KIT exon 11 mutations are not the only KIT mutations implicated in familial GIST syndromes. Hirota et al. (2002) reported the first identified family with a germline mutation in exon 17, encoding the KIT tyrosine kinase II domain[32]. Though the precise clinical phenotype of KIT mutations may be influenced by reporting, none of the members of this family with KIT tyrosine kinase II domain mutations had hyperpigmentation, differing from some families with KIT exon 11 mutations. Dysphagia, however, was a common similar complaint and suggests dysphagia may be a feature more characteristic of germline KIT mutations in general, rather than associated with a specific mutation.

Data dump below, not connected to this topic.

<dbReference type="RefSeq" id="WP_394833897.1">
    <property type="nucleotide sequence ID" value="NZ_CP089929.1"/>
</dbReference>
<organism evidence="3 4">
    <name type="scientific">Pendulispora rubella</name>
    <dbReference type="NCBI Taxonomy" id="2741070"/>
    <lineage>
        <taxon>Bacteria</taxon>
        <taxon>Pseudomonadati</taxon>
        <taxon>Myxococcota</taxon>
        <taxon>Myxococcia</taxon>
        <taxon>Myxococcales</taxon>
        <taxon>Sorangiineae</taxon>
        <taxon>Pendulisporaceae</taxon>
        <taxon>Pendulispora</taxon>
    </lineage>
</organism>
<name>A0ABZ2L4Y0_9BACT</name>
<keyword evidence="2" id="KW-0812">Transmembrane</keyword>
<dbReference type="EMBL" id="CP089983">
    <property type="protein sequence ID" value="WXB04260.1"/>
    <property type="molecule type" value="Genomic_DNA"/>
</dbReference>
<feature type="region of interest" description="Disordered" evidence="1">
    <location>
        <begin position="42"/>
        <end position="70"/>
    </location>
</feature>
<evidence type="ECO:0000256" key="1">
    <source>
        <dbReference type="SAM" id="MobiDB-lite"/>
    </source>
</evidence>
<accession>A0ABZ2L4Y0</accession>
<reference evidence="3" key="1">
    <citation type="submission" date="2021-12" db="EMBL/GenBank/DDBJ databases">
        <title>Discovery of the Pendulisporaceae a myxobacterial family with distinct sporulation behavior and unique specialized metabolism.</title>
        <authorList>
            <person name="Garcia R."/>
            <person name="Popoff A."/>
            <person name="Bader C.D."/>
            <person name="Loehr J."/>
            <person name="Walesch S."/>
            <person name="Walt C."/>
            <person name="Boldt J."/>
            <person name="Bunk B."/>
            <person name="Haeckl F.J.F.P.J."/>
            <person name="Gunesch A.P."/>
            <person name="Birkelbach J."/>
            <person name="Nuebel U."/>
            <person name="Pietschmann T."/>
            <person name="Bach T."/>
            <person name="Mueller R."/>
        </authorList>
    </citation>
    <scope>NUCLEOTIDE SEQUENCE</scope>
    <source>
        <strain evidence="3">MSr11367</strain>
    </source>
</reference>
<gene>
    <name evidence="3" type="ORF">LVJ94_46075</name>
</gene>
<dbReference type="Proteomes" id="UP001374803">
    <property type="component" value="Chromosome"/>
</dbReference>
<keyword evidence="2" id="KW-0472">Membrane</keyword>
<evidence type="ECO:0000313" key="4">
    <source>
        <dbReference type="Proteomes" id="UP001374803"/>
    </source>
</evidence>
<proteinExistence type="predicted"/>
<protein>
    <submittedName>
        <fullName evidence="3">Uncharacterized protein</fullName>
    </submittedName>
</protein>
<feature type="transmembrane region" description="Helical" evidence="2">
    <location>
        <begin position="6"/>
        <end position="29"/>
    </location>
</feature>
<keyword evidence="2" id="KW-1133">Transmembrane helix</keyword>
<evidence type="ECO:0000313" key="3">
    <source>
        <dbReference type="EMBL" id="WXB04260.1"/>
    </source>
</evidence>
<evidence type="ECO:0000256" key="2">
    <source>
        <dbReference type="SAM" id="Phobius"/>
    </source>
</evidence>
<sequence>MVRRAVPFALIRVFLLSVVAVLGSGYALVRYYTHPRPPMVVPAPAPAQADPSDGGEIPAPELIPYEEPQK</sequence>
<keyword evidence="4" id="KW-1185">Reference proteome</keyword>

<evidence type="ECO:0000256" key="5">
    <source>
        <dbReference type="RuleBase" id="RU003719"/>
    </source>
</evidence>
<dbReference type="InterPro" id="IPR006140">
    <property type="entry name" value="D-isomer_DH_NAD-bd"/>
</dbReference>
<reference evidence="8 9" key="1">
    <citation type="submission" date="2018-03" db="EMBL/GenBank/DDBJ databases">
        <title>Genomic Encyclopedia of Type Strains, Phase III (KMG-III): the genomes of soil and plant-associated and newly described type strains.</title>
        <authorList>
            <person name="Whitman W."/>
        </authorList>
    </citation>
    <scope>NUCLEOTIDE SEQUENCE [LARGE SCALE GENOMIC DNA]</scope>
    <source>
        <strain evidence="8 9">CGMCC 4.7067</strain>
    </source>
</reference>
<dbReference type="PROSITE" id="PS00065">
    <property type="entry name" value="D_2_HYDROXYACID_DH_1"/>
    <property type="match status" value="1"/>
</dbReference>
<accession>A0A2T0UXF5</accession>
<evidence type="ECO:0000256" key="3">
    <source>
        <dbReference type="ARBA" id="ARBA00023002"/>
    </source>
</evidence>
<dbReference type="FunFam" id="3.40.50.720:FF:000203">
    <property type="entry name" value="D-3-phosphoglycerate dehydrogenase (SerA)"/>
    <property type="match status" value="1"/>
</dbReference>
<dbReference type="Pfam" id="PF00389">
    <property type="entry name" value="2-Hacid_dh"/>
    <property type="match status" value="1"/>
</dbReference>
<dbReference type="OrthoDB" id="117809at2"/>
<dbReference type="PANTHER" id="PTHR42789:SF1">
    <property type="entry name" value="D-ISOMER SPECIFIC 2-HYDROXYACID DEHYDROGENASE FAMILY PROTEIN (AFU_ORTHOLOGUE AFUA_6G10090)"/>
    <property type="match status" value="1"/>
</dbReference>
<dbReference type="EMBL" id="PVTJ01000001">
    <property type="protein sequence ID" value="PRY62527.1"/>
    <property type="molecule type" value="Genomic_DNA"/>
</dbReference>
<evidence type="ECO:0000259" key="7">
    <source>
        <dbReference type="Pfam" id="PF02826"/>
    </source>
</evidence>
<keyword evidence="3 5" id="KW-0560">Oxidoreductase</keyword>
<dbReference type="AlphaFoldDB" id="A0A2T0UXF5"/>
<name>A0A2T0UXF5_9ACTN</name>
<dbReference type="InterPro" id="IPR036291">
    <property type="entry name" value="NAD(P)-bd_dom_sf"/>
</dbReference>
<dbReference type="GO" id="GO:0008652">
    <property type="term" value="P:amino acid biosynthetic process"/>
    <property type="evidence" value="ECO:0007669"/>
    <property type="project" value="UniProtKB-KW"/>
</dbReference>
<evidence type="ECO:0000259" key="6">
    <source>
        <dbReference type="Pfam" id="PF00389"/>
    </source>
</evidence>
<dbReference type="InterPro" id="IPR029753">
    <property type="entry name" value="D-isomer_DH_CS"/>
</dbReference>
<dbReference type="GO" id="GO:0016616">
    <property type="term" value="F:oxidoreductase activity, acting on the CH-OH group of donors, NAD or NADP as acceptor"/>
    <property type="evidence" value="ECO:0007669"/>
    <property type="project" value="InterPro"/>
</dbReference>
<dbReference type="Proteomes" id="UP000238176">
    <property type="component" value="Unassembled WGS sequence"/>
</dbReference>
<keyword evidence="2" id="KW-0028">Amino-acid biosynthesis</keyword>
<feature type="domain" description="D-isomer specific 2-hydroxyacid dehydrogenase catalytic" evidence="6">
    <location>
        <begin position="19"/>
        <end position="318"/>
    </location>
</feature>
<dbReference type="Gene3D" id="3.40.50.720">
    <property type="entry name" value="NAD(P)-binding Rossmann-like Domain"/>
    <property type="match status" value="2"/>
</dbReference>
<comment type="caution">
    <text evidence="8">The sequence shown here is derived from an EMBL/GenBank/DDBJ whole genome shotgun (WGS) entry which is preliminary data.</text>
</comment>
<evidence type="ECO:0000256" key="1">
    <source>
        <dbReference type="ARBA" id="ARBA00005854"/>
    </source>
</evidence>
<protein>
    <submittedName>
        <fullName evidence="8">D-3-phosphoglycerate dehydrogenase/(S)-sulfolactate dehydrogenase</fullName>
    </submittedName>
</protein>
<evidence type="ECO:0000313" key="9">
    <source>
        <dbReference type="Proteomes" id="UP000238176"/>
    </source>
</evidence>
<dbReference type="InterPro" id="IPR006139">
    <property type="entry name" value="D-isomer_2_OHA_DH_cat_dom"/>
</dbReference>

A third KIT mutation in exon 13 encoding the tyrosine kinase I domain, has also been implicated in familial GIST syndrome. Families have been described that have single base mutations in the tyrosine kinase I domain resulting in a substitution of Glu for Lys (642)[33, 34]. A predisposition to GIST was present in these families but not hyperpigmentation or urticaria pigmentosa, providing further support to the fact that specific KIT germline mutations may lead to variable clinical phenotypes.